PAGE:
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De aquaeductu (English: On aqueducts) is a two-book official report given to the emperor Nerva or Trajan on the state of the aqueducts of Rome, and was written by Julius Sextus Frontinus at the end of the 1st century AD. It is also known as De Aquis or De Aqueductibus Urbis Romae. It is the earliest official report of an investigation made by a distinguished citizen on Roman engineering works to have survived. Frontinus had been appointed Water Commissioner by the emperor Nerva in AD 96.

With the recovery of Frontinus' manuscript from the library at Monte Cassino in 1425, effected by the tireless humanist Poggio Bracciolini, details of the construction and maintenance of the Roman aqueduct system became available once more, just as Renaissance Rome began to revive and require a dependable source of pure water.[1]

Water supply of RomeEdit

Remains of the Aqua Claudia and Aqua Anio Novus, integrated into the Aurelian Wall.

The work presents a history and description of the water-supply of the city of Rome, including the laws relating to its use and maintenance. He provides the history, sizes and discharge rates of all of the nine aqueducts of Rome at the time at which he was writing at the turn of the 1st century AD: the Aqua Marcia, Aqua Appia, Aqua Alsietina, Aqua Tepula, Anio Vetus, Anio Novus, Aqua Virgo, Aqua Claudia and Aqua Augusta. Frontinus describes the quality of water delivered by each, mainly depending on their source, be it river, lake, or spring.

Outer side of the Porta Praenestina-Labicana (today Porta Maggiore).

One of the first jobs he undertook when appointed water commissioner was to prepare maps of the system so that he could assess their condition before undertaking their maintenance. He says that many had been neglected and were not working at their full capacity. He was especially concerned by diversion of the supply by unscrupulous farmers, tradesmen, and domestic users, among others. They would insert pipes into the channel of the aqueducts to tap the supply without official approval, or insert pipes of larger diameter than approved. Roman lead pipe inscriptions bearing the name of the owner were meant to prevent such water theft.

He, therefore, made a meticulous survey of the intake and the supply of each line, and then investigated the apparent discrepancies. His assessment was based on the cross-sectional area of the pipes or channels, and he did not take water velocity into consideration.

He was well aware of the seminal work De Architectura by Vitruvius, which mentions aqueduct construction and maintenance of the channels, published in the previous century. Frontinus refers to the possible influence of Vitruvius on the plumbers.[2]

Map of central Rome, showing Cloaca Maxima in red and Aqua Claudia in blue
Remains of Aqua Claudia

Distribution systemEdit

Distribution of the water depended in a complex way on its height entering the city, the quality of the water, and its rate of discharge. Thus, poor-quality water would be sent for irrigation, gardens, or flushing, while only the best would be reserved for potable use. Intermediate-quality water would be used for the many baths and fountains. However, Frontinus criticises the practice of mixing supplies from different sources, and one of his first decisions was to separate the waters from each system.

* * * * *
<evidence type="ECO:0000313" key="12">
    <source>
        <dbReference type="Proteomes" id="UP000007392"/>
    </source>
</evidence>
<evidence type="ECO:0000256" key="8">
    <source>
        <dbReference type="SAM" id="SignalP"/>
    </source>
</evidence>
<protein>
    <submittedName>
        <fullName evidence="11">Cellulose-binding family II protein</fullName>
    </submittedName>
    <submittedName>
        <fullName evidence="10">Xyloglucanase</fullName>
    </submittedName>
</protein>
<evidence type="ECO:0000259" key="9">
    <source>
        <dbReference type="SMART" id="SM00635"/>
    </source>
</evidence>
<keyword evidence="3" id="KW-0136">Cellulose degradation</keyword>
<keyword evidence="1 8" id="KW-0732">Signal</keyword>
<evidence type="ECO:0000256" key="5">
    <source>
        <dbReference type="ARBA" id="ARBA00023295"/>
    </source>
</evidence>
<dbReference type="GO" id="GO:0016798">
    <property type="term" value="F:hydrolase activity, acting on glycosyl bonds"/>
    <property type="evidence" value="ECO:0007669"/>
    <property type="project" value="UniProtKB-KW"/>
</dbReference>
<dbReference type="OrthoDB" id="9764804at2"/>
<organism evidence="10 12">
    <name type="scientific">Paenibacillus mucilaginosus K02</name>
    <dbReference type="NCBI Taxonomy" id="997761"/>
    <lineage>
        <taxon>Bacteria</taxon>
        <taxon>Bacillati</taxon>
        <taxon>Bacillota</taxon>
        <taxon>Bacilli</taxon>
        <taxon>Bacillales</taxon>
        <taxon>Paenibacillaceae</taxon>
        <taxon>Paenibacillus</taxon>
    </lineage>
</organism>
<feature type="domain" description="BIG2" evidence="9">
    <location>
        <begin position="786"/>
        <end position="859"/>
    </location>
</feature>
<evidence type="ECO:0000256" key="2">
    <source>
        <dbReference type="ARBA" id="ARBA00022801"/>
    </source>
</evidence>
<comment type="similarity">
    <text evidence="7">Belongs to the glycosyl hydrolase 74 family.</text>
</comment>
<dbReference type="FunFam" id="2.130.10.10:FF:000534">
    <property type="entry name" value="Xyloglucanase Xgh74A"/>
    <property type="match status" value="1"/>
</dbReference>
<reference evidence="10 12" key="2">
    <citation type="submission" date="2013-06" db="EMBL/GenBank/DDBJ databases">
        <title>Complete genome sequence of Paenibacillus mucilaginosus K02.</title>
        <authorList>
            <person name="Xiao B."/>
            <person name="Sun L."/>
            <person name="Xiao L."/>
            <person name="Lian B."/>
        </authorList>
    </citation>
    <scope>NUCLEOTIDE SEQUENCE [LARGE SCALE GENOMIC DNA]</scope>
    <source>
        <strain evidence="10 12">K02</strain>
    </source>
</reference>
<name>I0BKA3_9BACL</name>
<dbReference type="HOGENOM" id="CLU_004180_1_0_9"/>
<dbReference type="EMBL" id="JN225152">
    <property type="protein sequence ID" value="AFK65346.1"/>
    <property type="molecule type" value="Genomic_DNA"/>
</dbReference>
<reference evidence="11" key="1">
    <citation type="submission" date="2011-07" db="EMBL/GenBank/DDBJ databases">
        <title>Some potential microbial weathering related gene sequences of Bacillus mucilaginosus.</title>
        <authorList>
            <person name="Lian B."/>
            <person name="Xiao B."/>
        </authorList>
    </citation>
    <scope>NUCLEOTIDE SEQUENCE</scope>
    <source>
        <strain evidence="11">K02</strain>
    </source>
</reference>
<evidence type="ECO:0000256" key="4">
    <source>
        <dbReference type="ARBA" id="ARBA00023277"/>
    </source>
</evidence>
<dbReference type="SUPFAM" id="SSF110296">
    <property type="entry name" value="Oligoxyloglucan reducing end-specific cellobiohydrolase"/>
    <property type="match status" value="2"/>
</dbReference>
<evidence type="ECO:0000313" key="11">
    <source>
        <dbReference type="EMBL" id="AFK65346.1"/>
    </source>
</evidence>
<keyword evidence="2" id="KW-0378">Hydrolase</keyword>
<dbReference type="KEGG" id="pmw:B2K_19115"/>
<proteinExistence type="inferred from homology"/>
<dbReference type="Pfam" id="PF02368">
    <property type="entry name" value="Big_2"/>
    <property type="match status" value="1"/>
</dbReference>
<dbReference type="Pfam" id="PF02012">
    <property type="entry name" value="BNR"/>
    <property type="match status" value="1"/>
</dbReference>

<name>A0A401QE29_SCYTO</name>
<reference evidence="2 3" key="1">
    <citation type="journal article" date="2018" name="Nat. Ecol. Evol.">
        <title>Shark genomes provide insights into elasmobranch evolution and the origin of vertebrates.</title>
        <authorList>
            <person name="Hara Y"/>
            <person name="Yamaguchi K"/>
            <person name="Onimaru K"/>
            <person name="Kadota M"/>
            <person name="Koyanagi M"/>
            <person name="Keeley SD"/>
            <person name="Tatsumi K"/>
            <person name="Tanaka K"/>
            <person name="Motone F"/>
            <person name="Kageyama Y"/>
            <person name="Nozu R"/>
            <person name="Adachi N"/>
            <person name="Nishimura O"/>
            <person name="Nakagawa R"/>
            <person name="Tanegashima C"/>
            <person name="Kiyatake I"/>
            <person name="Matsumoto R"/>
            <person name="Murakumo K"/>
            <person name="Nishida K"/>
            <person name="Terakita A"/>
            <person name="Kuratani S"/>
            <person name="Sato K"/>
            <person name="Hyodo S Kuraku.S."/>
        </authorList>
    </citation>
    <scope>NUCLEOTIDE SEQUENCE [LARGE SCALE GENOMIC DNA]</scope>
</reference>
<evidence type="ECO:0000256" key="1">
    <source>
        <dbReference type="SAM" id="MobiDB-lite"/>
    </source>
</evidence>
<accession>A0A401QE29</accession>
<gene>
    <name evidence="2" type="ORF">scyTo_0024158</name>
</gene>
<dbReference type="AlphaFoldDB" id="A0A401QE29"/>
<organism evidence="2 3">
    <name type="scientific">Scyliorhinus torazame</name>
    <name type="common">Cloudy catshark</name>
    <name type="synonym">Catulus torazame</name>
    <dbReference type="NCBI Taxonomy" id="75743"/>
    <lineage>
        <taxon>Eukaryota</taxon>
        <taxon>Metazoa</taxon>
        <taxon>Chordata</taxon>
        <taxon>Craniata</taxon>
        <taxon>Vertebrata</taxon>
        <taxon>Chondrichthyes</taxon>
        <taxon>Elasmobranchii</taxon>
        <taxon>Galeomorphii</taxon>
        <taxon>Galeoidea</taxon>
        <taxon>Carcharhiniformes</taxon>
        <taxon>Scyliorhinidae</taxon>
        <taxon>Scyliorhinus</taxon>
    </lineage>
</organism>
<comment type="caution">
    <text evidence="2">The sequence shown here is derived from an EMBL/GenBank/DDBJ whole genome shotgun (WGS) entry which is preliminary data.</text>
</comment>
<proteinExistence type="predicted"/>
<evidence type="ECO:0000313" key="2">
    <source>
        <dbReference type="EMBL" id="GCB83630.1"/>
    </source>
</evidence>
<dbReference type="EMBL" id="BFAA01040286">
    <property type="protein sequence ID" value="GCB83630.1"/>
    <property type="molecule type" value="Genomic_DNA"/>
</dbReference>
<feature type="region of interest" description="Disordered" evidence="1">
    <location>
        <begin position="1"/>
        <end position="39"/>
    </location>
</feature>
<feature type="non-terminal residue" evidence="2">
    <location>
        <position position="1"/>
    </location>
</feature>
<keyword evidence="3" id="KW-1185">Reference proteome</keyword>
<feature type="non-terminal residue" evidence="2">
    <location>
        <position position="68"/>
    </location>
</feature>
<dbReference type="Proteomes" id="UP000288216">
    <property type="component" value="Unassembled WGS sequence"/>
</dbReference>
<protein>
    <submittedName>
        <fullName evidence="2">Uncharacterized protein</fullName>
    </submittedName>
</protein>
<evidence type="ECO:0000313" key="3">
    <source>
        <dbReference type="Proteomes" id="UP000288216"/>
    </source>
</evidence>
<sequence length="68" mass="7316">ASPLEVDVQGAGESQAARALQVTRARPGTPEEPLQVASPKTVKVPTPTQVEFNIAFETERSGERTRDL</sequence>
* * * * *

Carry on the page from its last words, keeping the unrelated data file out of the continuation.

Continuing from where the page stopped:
Waste water would end up primarily in the main sewers, which led into the Cloaca Maxima and finally the river Tiber. The continuous flow of water ensured that the sewers were kept clear and free of obstructions, so contributing to the hygiene of the city.


Frontinus was very concerned by leaks in the system, especially those in the underground conduits, which were difficult to locate and mend, a problem still faced by water engineers today. The aqueducts above ground needed care to ensure that the masonry was kept in good condition, especially those running on arched superstructures. They were mainly those aqueducts approaching Rome from the east over the plains of the Roman Campagna. It was, he said, essential to keep trees at a distance so that their roots would not damage the structures. Silting of the channels was another common problem, especially those aqueducts that drew water directly from rivers, such as Anio Novus, and numerous settling tanks (each one being known as a castellum) were built along their lengths. They also served as convenient distribution points in the city itself, where the supply was split to feed different uses.

He reviewed the existing law governing the state aqueducts, as well as the need for enforcement of those statutes.

See alsoEdit


  1. ^ Simon Schama, Landscape and Memory, 1995:286.
  2. ^ [25:1]

Further readingEdit

  • Ashby, Thomas., The Aqueducts of Rome, Oxford, 1934.
  • Blackman, Deane R., Hodge, A. Trevor (2001). "Frontinus' Legacy: Essays on Frontinus' de aquis urbis Romae". University of Michigan Press. ISBN 978-0-472-06793-0
  • Herschel, C, The Two Books on The Water Supply of the City of Rome of Frontinus, (trans with explanatory chapters) New England Water Works Association (1973).
  • Hodge, A.T. (2001). Roman Aqueducts & Water Supply, 2nd ed. London: Duckworth.

External linksEdit